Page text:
|Two Toucans. An art quilt. The bodies are from|
a black velvet bolero jacket. The flowers are
cut from thrift store blouses.
To go to the beginning of this book, Tropic Moon: Memories, click HERE.
We had decided to get the rougher upwind part of our trip out of the way first, by sailing directly from Tortola to Antigua. That would leave us with more pleasant reaches or downwind sails when heading back north to St. Barths, St. Maarten and then west to Tortola. Ulysses really proved his worth on the upwind part of the trip. We spent almost no time at the wheel. That left us with not much to do on our watches except keeping a lookout for other ships. I would find myself talking to Ulysses, urging him to keep up the good work. I much preferred sitting around slightly bored, rather than putting out the effort of steering the boat through the heavy seas.
Leaving Tortola, we beat upwind for two days and nights. On the third day figured we were about 50 miles off Nevis, and would put in there that night. During the afternoon, on one of my watches, the halyard on the mizzen sail broke and the top of the sail came loose. Ed came up on deck and managed to get the sail down. He tried to lower the wire halyard too, but it got caught on something. While Ed was working on the end of the mizzen boom, leaning out over the stern, he looked down into the water and noticed we had company. A large fish was traveling along in the vortex formed behind our stern. The sleek fish, about 7-8 feet long, looked green through the water. Ed was peering down at the fish and joked, "Dinner!" I told Ed, "Don't fall off; he's probably looking at you and thinking the same thing." The fish stayed with us for several hours.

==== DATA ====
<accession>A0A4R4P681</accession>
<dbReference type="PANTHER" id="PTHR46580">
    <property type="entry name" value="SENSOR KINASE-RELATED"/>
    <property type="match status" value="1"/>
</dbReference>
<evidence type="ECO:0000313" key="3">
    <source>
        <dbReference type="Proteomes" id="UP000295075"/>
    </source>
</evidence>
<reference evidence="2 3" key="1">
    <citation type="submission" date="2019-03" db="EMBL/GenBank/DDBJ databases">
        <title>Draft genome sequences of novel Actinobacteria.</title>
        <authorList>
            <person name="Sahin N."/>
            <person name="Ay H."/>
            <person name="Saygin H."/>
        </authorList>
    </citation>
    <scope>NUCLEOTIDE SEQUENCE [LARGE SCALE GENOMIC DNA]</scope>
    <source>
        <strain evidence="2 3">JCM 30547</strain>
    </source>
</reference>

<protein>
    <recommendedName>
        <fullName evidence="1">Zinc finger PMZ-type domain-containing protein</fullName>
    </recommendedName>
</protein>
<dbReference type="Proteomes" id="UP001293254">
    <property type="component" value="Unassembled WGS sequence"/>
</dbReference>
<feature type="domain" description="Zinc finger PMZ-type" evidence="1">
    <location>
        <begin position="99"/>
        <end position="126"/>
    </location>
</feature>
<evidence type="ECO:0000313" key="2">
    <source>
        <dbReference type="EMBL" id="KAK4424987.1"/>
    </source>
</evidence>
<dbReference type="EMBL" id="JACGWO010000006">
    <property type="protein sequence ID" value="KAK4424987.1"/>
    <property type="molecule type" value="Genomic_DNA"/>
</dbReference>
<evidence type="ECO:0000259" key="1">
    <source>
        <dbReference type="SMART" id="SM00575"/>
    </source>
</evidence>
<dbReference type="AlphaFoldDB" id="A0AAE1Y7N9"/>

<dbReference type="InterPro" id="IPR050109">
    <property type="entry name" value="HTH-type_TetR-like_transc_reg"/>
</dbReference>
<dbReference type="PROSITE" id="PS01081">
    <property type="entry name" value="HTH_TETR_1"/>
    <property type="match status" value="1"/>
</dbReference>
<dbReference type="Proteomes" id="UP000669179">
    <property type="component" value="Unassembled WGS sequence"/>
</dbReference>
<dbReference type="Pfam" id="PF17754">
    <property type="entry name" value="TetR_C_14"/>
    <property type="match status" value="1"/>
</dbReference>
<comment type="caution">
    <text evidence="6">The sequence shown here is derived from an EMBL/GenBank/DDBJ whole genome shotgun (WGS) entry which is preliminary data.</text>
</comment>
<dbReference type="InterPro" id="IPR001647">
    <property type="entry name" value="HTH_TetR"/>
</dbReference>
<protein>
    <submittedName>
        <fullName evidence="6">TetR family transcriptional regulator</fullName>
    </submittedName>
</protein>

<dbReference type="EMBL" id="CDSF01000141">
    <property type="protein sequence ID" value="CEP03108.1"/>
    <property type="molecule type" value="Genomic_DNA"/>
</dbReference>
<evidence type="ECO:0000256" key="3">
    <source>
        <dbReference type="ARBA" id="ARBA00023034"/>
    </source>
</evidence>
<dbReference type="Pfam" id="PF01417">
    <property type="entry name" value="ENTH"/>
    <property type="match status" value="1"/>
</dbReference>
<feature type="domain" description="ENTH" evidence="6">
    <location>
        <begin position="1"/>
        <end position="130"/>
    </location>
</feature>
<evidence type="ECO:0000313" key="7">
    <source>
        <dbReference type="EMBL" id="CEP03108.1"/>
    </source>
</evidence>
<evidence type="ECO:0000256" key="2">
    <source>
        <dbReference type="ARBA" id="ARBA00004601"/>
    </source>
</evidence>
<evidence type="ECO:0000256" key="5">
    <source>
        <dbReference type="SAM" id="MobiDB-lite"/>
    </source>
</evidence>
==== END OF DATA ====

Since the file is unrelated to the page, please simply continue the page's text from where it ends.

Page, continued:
Ed went back to work on the mizzen. He rigged a temporary topping lift so he could use the topping lift rope as a temporary halyard for the mizzen sail. He got the mizzen up again. With the extra wires and ropes hanging from it, and with a sloppy double reef in the mainsail because of the strong winds, we looked a rather shabby affair.
After sixty hours of sailing, we started the engine to motorsail to Nevis. Ed was speeding up the engine; I leaned over the stern to make sure water was coming out of the exhaust pipe. Instead, I saw billowing black smoke. I made some incoherent noises, which Ed correctly interpreted to mean, "throttle down." Then he went below to look for the problem. A hose on the cooling system had popped off, and the bilge was filling with water. Ed shut down the engine, so the pipe would cool, and he could reattach the hose. By then we had taken down our sails, so we had no forward motion, and the sun was dropping in the sky.
We finally restarted the engine and finished motoring to Nevis, but it was after dark when we arrived. We found ourselves approaching a harbor we didn't know well, and approaching it from an unfamiliar direction. I dug out our spot light - which we'd never had cause to use. I had it plugged in and ready when we came closer in to shore. We had our depth sounder on, and were constantly checking it to insure we were staying in sufficiently deep waters. We headed for the lights of Charlestown. When the depth sounder read 25 feet and, using the spotlight, we were able to make out a couple other boats, we dropped our anchor. We left our stern light on overnight, just in case there were other late night arrivals.